Strengthen Your Memory With This Great Advice

Not being able to recall information when you want is always irritating. If you are starting to lose important memories, then, there are ways that you can hold onto the ones that you still have. Take some advice here to aid to getting back lost memories or preventing further decline.

Keep a running list of the things you want to accomplish each day. As you finish one item, cross it off and move on to the next. Simultaneously, keep adding items at the bottom of the list as they arise. In this way you will never forget what you need to do next.

The phrase "use it or lose it" definitely applies to your memory. Make time to engage in activities that require you to recall information, such as crossword puzzles, learning a new skill or reading. Teaching someone else is also a good way to make active use of your memory and prevent it from becoming rusty.

If you want to have a better long-term memory, then you need to get in the practice of regular stretching and other exercise. These exercises keep the brain's arteries open, and this is important because the brain is responsible for 15 percent of your body's blood flow. Stretching also increases energy, flexibility and relaxation, which all help towards improved long-term memory as well.

Keep a running list of the things you want to accomplish each day. As you finish one item, cross it off and move on to the next. Simultaneously, keep adding items at the bottom of the list as they arise. In this way you will never forget what you need to do next.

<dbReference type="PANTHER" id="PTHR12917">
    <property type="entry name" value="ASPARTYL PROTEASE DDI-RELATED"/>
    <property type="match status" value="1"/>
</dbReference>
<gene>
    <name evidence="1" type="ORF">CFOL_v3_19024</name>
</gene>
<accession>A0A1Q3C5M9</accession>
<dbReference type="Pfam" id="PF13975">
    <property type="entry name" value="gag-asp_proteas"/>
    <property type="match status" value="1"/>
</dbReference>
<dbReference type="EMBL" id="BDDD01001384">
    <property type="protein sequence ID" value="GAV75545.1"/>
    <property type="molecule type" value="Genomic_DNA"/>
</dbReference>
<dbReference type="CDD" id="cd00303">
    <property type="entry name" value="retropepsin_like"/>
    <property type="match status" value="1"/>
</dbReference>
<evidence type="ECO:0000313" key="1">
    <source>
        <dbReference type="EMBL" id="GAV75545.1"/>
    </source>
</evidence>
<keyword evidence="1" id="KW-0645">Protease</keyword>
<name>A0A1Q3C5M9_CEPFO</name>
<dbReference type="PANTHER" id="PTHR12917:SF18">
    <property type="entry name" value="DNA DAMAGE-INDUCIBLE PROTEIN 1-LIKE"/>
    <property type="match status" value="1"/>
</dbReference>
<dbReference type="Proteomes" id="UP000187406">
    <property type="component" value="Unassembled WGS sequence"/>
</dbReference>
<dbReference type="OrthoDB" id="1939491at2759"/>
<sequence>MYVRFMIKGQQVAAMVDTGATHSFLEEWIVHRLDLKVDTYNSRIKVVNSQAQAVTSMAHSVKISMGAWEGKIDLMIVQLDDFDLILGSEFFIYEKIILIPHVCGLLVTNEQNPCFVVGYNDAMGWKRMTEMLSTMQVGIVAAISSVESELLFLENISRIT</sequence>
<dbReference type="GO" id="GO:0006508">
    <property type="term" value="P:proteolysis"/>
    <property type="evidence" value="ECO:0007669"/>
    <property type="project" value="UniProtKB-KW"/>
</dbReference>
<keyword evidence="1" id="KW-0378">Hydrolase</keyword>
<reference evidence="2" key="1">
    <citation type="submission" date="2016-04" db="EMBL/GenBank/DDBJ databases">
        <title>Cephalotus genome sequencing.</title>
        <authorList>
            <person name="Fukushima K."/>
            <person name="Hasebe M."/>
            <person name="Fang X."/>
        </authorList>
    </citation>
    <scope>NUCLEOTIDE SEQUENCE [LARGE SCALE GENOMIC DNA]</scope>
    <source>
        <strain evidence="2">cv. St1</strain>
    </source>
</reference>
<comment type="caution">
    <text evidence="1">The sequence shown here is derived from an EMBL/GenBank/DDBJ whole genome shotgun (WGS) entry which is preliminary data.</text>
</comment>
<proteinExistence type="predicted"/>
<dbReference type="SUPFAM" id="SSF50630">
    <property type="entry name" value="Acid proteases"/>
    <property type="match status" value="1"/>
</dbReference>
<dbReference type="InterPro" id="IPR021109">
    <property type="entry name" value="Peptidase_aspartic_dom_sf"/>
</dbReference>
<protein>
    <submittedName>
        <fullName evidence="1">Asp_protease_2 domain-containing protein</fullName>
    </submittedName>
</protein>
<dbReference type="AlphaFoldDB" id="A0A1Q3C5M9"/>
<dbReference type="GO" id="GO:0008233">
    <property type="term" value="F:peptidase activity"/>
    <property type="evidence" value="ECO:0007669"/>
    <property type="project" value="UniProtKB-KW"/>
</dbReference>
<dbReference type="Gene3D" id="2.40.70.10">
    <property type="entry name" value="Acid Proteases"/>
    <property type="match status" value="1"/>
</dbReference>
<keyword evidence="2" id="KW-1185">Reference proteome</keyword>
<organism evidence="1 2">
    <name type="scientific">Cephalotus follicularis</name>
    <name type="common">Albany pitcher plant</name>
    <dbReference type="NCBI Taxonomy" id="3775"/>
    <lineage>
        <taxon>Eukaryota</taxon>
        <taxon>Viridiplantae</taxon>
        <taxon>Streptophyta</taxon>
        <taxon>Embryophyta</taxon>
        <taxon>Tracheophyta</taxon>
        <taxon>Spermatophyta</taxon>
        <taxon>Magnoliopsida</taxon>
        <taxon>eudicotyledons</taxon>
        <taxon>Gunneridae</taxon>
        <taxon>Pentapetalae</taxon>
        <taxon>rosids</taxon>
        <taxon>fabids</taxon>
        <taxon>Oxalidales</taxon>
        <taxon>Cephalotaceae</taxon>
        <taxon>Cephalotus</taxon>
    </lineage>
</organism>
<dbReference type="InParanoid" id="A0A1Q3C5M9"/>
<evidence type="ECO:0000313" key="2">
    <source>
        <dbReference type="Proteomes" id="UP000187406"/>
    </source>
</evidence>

Visualizing yourself recalling information is actually a great way in which you can work to recall information. You are basically training your brain to be able to memorize items when you foresee yourself dipping into that memory bank to pull them out at a later date. Think of it like visualizing your hand turning a doorknob before you actually turn it.

It may sound silly, but one way to improve memory is to surround yourself with good friends, and to maintain an active social life. A Harvard study suggests that those who had active and fulfilling social lives, showed rates of cognitive decline significantly lower than their less socially active peers.

Saying what you're trying to remember outloud is a fast and easy way to boost your memory. Though it may feel silly at first, saying things outloud is a great tool for memorization. When you re-read something over and over again to try to memorize it, you may start skimming. Saying it outloud forces you to read and listen to the whole thing each time.

Give your full attention to what is happening around you. You may think you're focusing your attention, but you mind may actually be wandering instead of focusing efficiently. Focus your mind and free your thoughts from distractions. Keep your goals and topic in mind and take notes if you have to.

Teaching others goes a long way in helping improve your memory. An example of this would be a person forgetting how they taught their grandson to swim. If the person tells more people the story, they will remember what happened much easier. This way, you can, and will, reinforce this in your mind, and make it far more difficult to forget.